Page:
Computer Architecture Today

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For 2023, ASPLOS embarked on a new multi-deadline review model. Multiple deadlines are meant to encourage authors to submit their papers when ready, to facilitate the selection of some papers for revision and to distribute the reviewer workload better. In this post, we provide an overview of our experience as ASPLOS’23 Program Co-Chairs, offer thoughts on further improvement and discuss long-term opportunities. 

ASPLOS’23 featured 3 deadlines: March 31, 2022, July 7, 2022 and October 20, 2022. Papers submitted to each deadline could receive an accept, reject or major revision decision. Papers given a major revision decision would be given a concrete set of changes to make and 6 weeks to make them before being re-reviewed by the same reviewers. They were also given additional space to accommodate revision requests. If the revisions requests were met, the paper would be accepted. Across 3 deadlines, we received 600 submissions. Of those submissions, 151 were accepted–128 appeared in ASPLOS’23 and an additional 23 will appear in ASPLOS’24. The overall acceptance rate was 25%.  Of 600 submissions, 90 papers were given a major revision and 69 of those were ultimately accepted (77% acceptance rate). We awarded 11 Distinguished Paper Awards. ACM Award guidelines place an upper limit of 10% of accepted papers that can be designated for an award. We aimed for hitting this upper limit–giving more awards is good for our community and for showcasing the outstanding work of our researchers. 

Multiple Deadline and Major Revisions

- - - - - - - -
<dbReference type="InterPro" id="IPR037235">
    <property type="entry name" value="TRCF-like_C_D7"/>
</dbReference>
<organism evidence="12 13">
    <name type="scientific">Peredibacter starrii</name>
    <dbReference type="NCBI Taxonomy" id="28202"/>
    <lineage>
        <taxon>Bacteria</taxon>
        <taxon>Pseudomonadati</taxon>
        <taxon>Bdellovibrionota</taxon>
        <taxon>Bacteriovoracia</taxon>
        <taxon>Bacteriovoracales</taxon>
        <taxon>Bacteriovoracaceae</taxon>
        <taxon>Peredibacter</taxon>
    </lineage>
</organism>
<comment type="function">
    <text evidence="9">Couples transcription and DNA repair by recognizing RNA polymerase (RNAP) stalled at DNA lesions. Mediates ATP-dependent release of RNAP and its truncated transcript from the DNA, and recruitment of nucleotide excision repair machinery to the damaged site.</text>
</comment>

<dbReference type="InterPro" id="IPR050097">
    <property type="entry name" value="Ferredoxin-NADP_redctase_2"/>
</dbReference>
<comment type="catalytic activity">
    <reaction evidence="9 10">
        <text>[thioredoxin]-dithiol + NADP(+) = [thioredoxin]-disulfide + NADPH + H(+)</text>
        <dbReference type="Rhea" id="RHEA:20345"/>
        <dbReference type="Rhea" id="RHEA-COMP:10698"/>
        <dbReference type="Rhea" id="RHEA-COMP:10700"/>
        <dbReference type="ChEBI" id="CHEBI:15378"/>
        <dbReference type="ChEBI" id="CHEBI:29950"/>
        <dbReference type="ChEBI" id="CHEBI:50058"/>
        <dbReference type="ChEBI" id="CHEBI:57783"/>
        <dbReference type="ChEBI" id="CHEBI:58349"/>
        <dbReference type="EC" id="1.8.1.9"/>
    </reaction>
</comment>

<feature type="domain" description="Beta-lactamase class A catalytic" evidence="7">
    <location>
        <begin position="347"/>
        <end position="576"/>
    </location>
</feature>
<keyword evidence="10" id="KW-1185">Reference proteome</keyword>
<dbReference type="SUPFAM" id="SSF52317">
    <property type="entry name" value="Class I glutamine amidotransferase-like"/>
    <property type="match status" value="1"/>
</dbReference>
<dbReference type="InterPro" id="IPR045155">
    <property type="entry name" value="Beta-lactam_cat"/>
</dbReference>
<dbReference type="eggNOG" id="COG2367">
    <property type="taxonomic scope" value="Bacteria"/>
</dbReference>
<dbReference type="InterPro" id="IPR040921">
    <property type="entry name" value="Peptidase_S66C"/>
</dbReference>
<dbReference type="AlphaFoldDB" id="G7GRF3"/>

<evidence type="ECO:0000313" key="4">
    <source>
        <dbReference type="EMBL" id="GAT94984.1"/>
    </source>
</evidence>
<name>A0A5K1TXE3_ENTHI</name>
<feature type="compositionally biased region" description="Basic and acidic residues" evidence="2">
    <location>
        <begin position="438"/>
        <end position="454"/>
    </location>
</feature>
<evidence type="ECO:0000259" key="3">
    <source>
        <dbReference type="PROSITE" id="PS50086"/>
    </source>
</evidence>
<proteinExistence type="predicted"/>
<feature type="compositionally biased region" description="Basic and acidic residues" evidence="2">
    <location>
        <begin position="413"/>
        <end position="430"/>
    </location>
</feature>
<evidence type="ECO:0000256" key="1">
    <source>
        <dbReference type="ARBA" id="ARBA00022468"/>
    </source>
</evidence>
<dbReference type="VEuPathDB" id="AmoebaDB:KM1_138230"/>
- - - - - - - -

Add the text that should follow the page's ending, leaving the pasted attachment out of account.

Multiple deadlines enabled authors to submit their paper when ready. The first deadline received the smallest number of submissions (90)–authors were given fairly short notice about the new early deadline. We anticipate future years will see more even submissions across deadlines as our community acclimates to the process.  Multiple deadlines also opened up the opportunity to give papers a major revision decision. The majority of major revision papers were ultimately accepted and reviewers felt that papers were significantly improved through the major revision process; 2 out of 11 distinguished paper awards went to papers that underwent a major revision decision–attesting to the improvement seen by reviewers. An open question remains regarding what is the right threshold for how many major revisions decisions should be given out. Did we give major revisions to papers that we would have accepted outright if major revision was not an option? Although reviewing a revised paper is easier than reviewing a new paper, major revisions do represent an increase in workload for PC members. On the other hand, papers that went through a major revision generally did not need shepherding and may not have needed as much work for the camera-ready version. Finally, we wanted to have all deadlines offer the same opportunity; thus, the Fall deadline was offered major revisions that would appear in ASPLOS’24. This has two drawbacks: 1) there is a long window between when the paper is accepted and when it appears at the conference and 2) it extends the service of PC members beyond the conference itself and lengthens service to more than 1 year.